To the living, I am gone.
To the sorrowful, I will never return.
To the angry, I was cheated,
But to the happy, I am at peace,
And to the faithful, I have never left.
I cannot be seen, but I can be heard.
So as you stand upon a shore, gazing at a beautiful sea – remember me.
As you look in awe at a mighty forest and its grand majesty – remember me.
As you look upon a flower and admire its simplicity – remember me.
Remember me in your heart, your thoughts, your memories of the times we loved,
the times we cried, the times we fought, the times we laughed.
For if you always think of me, I will never be gone.
~ Margaret Mead
The surprising results of an audition have led me here, to Breckenridge, Colorado, where I find myself immersed in world of classical music, surrounded by wonderfully talented musicians. The beauty of the mountains is breathtaking, and sometimes I have to take a moment and stop (yes, partially because of the altitude), but also because I can’t quite believe that I’m here.
I took the gondola up to the base of the ski area with a couple of friends today, and we hiked all around that area and stopped for lunch. It was blissful and tranquil, a gorgeous summer sunny morning, and I was so thankful for all of it – for the chance to be there, for the peace of the moment, for the people I was with. And I thought of the world, the news that I read every-day, and I remembered a short piece I’d written awhile back last semester, shortly after learning of another tragedy, yet another shooting.
Walking back in the gray, rainy overcast sky, dim lighting and dying fall leaves, she breathed the misty air deep into her lungs and hugged her arms tighter around her body. Lost weight. She had lost weight, the thinness of her sides she felt through the light sweater she wore. And as she walked, making that long to-and-from journey campus-side to music school-side, she felt that her days were numbered somehow. That no matter how much time she, and all of the world, felt she had, continuity was no longer a vast future of possibilities, but stopped any moment by humankind. By humankind. We did this to ourselves, she thinks. The human mind, soul, spirit – whatever one might call it, we have somehow, within ourselves, created this. She recalled the Kurt Vonnegut quote she had read so many memories ago: that despite the pain, the violence, the anguish all around, to still somehow believe that the world is a beautiful place – and she looked up at the steel gray, darkening sky, and down again. Tired eyes. She had tired eyes that held a world of exhaustion. How is it possible, she wondered, for the human heart to have the capacity to love in such a strong and visceral way that it can break itself by simply feeling? How then can it turn from that to hiding love, abolishing it completely, leaving it alone to die with no regret and no humanity left even in its darkest corners – so completely and terribly devoid of love?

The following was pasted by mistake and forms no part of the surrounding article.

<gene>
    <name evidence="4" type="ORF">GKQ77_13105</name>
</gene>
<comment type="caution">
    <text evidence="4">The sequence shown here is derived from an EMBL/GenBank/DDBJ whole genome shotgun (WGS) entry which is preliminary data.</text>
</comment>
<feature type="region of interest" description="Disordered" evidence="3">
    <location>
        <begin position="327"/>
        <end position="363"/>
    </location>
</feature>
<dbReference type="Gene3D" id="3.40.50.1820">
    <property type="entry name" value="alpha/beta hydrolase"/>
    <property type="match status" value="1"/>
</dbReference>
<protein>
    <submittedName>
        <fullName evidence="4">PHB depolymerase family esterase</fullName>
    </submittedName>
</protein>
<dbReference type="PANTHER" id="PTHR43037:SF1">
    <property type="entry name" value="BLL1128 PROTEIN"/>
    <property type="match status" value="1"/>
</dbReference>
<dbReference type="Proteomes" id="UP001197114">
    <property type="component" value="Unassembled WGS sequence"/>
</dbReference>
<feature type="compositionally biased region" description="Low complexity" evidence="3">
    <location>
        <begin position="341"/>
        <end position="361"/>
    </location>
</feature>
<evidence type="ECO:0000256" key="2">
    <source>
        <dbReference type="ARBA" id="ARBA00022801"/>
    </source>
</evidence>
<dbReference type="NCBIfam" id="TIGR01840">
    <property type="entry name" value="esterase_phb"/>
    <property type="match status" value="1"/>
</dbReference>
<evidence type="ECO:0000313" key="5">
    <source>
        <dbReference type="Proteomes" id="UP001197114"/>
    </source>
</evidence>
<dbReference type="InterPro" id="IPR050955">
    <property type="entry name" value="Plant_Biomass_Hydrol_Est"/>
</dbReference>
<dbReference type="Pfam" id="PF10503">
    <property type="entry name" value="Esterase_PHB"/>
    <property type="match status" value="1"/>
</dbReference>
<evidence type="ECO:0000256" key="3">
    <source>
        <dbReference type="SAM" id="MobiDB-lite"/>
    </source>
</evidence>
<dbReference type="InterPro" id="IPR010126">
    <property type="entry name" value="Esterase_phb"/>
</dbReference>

Fear, she felt, had wrapped its tendrils around the nucleus of the world and squeezed, letting its poison pollute even the beauty of the world where it still would be found. It wasn’t enough, she felt, to simply enjoy life’s moments, to love the ones around you, to take pleasure in good days, happy occasions, small successes. It all seemed diluted now, in the presence of her worries, and she stepped up her pace and side-stepped a slower walker on the sidewalk. The light was leaving the day, sadly and regretfully, leaving no sunset gift, no haze of orange and purple golden hour light. Dawn goes down to day, she thought, nothing gold can stay. But it’s enough for now, she climbed the steps to the building where she lived, it’s enough to love the ones you’re with. For what more can we do? What else is there to hold onto? Turning the key to the apartment, she feels the warmth and the laughter, the blanket of love all around, and the world is alright once more – even if only for a moment. How lucky am I to have this, she thinks, happy enough. I will be happy for this right now. This moment. And she reaches around behind her, closing the door, to keep the warmth in.
While I mourn what seems to be an increasingly volatile state of the world, I think that it is ever important to love the ones around you, to hold these moments of peace and joy in the mind, to live as passionately and fully and well as one can, and to remember those who are gone.
To the friends and families of the victims in the Orlando shooting, my heart and my thoughts are with you.